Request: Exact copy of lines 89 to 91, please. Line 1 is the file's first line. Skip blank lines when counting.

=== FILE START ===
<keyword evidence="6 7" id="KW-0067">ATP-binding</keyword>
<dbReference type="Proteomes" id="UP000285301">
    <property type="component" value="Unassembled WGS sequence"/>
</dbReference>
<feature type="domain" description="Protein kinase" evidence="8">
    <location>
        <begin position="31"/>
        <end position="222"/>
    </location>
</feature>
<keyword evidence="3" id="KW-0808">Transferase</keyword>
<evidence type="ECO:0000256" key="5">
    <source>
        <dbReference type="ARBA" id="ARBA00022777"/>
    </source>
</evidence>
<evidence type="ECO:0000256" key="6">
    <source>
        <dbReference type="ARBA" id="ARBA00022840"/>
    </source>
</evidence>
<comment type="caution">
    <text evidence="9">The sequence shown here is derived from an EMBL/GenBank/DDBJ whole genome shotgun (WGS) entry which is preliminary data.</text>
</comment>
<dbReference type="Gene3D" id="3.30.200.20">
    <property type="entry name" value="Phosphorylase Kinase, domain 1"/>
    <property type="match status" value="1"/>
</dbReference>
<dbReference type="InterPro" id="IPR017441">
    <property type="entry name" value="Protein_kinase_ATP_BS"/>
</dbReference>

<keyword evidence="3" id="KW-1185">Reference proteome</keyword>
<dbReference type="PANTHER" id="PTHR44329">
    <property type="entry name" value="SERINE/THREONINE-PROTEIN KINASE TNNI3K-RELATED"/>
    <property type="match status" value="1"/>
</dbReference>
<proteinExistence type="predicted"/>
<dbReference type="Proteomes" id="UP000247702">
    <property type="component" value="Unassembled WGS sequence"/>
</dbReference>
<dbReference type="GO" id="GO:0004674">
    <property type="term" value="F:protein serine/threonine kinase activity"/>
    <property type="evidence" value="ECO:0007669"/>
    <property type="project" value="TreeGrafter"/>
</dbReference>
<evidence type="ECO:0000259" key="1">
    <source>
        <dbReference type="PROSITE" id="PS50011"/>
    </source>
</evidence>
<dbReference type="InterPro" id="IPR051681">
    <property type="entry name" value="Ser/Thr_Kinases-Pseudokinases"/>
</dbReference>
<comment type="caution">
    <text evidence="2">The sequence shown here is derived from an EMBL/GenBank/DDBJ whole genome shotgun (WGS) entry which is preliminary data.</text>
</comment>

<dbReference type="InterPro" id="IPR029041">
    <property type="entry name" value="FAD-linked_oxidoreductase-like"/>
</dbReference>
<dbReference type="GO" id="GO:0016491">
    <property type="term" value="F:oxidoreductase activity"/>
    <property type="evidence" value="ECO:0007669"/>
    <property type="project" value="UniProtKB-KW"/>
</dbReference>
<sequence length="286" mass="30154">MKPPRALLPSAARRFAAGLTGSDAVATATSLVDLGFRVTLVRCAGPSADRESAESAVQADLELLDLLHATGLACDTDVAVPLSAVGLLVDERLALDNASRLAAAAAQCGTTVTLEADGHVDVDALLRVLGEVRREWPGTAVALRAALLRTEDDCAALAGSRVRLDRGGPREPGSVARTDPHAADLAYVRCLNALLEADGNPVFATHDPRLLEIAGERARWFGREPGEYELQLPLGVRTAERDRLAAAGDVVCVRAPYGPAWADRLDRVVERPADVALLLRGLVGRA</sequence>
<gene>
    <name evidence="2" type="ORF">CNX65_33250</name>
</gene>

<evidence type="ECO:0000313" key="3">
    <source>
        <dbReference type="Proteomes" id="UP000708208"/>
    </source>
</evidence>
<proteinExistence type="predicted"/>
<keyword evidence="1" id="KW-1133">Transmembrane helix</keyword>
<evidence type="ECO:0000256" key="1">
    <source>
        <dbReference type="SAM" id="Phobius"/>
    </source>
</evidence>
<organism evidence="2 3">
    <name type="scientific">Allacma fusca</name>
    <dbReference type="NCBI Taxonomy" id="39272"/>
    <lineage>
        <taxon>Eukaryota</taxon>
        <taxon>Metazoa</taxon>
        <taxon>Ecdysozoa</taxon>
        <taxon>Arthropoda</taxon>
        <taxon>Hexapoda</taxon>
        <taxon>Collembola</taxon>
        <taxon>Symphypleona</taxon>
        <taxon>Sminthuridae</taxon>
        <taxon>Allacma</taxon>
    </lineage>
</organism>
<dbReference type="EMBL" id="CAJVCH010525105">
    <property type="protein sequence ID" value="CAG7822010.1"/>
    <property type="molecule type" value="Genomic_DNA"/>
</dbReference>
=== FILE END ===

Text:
        <taxon>Hexapoda</taxon>
        <taxon>Collembola</taxon>
        <taxon>Symphypleona</taxon>